Destination Maternity Corp. is thinking big. The world’s largest retailer of maternity apparel is bullish on its superstore format, with new locations in Paramus, N.J., and Virginia Beach, Va. The Philadelphia-based company has an estimated 35% to 45% share of the U.S. maternity market.
The two new stores vary in size and have different layouts, as well as some merchandising variations. But both are designed as customer-centric, one-stop shopping resources. And both share a common vision.
“Both stores recognize that for expectant or new mothers, it’s even more important to create an environment that is inviting, personal and can be navigated with ease,” said Ken Nisch, chairman, JGA, Southfield, Mich., which designed the two superstores. “It’s not untypical for the Destination Maternity customer to spend one or two hours in the store. Oftentimes, she doesn’t own any maternity wear and is buying an entire wardrobe. It’s all new to her.”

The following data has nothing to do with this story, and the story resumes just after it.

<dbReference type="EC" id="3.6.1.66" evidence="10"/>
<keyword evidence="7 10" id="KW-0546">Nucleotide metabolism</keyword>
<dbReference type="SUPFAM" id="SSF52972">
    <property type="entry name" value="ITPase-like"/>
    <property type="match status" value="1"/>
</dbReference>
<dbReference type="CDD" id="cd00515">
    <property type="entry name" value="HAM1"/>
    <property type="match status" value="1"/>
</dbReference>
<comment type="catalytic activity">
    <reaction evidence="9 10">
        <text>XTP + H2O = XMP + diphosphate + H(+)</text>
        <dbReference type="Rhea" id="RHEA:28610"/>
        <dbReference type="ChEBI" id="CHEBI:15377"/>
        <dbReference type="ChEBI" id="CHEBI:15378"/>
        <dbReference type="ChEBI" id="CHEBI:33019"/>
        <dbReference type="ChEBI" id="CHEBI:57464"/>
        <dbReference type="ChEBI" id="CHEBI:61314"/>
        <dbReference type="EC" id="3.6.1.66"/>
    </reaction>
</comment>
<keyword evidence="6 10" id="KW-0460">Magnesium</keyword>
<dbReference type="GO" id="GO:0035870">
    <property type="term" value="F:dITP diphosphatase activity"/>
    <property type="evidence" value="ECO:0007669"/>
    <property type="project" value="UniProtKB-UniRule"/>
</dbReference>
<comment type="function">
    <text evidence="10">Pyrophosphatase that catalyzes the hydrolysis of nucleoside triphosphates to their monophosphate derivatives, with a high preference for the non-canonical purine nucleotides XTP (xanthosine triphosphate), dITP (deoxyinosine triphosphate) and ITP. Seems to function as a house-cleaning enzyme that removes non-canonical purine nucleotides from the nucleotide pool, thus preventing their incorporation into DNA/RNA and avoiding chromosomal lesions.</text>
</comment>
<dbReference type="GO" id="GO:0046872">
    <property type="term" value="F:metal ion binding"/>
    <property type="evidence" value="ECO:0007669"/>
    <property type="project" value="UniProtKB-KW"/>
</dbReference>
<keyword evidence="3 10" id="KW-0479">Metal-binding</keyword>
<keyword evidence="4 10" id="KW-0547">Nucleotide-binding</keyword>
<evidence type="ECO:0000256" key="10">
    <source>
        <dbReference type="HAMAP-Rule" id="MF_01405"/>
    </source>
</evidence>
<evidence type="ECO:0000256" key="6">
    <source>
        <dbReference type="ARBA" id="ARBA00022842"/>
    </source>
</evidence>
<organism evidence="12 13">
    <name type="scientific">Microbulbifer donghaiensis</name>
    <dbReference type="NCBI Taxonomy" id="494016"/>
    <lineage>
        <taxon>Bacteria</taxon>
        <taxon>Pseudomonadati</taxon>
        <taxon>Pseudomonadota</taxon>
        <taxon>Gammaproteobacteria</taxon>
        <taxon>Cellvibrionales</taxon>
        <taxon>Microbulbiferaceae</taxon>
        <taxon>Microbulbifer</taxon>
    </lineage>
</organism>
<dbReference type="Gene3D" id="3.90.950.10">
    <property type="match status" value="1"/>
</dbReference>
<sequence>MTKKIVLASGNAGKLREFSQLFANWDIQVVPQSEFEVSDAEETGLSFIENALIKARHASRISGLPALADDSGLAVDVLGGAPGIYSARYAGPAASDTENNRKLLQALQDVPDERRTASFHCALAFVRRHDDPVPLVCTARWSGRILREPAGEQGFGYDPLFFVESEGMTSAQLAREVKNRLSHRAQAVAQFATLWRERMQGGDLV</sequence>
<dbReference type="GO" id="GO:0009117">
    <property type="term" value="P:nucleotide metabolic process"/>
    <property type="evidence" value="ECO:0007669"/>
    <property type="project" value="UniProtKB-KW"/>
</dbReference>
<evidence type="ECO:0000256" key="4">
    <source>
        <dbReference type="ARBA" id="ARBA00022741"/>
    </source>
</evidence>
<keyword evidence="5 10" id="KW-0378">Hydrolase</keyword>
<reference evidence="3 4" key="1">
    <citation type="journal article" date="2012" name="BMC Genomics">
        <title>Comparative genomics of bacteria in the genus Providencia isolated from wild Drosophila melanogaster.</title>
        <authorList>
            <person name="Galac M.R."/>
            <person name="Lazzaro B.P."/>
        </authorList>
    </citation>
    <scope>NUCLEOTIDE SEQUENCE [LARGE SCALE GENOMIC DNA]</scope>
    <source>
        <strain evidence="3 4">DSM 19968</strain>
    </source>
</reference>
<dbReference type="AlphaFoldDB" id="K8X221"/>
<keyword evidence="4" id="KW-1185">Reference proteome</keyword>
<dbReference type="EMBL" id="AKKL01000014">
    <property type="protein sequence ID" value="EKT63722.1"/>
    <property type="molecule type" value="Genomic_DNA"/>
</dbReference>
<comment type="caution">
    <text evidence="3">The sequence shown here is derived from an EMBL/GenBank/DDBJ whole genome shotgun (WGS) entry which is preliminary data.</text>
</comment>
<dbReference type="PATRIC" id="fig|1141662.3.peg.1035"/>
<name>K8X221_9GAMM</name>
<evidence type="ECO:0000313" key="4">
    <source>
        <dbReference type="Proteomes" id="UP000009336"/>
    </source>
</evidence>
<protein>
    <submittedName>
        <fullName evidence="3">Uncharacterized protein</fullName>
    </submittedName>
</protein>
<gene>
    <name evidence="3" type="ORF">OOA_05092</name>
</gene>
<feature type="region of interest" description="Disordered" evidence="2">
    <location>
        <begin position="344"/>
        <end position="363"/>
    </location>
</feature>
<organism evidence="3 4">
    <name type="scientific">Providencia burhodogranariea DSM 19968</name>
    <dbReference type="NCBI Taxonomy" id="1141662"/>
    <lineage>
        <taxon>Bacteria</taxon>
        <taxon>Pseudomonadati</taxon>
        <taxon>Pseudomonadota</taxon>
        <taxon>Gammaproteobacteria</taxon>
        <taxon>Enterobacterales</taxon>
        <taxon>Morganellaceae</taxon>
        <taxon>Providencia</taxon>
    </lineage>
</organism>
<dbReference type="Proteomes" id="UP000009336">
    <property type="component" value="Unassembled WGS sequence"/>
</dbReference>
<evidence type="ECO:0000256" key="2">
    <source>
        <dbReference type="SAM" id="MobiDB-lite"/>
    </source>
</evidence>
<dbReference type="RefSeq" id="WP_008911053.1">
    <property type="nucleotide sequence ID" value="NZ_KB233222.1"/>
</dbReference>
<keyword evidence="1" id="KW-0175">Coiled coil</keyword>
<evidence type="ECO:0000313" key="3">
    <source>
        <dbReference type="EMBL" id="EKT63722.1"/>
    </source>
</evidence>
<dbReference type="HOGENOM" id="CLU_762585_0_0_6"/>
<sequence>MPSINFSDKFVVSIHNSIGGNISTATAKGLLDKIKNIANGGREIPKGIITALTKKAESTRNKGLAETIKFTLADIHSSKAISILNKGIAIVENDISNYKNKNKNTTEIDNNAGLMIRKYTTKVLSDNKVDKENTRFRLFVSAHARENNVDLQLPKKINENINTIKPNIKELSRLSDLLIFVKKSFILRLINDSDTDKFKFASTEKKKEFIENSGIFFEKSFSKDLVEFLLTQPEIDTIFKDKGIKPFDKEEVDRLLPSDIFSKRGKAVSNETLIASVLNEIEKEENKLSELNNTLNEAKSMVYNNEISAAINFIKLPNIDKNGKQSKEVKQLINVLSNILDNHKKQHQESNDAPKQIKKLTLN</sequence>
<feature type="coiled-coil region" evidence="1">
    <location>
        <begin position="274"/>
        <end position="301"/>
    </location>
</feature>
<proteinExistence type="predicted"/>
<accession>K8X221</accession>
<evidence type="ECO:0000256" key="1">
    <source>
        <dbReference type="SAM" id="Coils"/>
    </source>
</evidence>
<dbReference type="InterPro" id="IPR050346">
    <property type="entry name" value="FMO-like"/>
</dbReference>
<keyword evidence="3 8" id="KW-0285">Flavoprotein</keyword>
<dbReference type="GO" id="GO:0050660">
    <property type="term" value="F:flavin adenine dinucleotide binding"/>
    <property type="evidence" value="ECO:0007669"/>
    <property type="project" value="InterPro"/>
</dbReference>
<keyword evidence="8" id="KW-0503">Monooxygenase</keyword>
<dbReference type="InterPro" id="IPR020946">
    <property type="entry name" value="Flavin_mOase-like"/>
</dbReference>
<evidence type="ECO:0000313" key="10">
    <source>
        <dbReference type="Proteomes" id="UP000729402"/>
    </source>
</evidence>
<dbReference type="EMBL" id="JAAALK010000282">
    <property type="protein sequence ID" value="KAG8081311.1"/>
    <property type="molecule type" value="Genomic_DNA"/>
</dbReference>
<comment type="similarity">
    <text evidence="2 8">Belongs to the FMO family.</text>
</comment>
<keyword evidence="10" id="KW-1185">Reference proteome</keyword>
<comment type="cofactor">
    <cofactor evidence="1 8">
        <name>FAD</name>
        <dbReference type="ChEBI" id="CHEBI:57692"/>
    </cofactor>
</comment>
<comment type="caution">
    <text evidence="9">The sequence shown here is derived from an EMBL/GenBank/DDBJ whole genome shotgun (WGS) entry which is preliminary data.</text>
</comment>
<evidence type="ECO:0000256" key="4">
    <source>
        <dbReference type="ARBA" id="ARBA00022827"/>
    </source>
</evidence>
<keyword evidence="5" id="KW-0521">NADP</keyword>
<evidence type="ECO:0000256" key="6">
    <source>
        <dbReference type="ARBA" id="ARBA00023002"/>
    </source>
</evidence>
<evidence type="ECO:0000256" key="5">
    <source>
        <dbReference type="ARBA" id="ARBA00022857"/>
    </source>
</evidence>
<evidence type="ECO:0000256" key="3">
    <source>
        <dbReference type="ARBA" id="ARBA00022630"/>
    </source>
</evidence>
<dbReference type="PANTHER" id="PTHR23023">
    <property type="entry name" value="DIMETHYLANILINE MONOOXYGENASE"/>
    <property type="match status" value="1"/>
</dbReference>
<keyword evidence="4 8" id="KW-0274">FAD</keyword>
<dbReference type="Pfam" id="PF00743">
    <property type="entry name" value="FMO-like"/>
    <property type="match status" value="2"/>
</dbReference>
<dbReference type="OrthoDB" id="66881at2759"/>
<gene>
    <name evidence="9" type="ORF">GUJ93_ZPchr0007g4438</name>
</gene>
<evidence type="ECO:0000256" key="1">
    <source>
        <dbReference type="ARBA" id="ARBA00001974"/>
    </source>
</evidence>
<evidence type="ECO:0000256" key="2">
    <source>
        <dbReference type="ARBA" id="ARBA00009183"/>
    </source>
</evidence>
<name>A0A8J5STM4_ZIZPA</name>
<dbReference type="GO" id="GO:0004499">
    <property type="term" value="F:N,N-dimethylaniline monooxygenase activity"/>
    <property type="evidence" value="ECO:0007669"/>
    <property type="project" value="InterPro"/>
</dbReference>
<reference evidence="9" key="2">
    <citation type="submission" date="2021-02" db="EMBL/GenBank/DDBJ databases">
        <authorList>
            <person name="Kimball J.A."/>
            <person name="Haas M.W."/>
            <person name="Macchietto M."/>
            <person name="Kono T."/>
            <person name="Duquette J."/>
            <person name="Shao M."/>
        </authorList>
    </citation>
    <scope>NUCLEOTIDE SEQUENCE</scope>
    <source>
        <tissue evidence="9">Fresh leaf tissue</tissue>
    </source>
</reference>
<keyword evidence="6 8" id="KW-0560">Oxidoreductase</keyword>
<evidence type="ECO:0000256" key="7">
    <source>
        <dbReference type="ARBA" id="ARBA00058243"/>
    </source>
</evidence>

But fashion is only part of the equation. More than the average apparel shopper, Destination Maternity customers are looking for input and help as to what looks best on them.
“It’s a high-touch sell,” Nisch said.
The new superstores make it easy for customers to take care of all their wardrobing needs by showcasing the retailer’s full breadth of assortment via “lifestyle” zones for work, casual, sleep, intimates and nursing essentials. The zones encourage cross-shopping of all the brands the retailer sells.
“Historically, these categories weren’t brought together by end use,” Nisch added.
Also, both formats have defined areas that highlight the company’s very own Motherhood Maternity and A Pea in the Pod brands, with each department identified with subtle differences in materials, colors, accent fixtures and display techniques. Feature walls highlight layette and gifts.
The use of larger in-store imagery, enhanced visuals and displays, updated lighting and new fixtures and tables helps make for a more contemporary environment in both locations. But perhaps the key element is the enhanced fitting rooms, which are about 30% to 40% larger than traditional fitting rooms and temperature friendly, with extra air conditioning.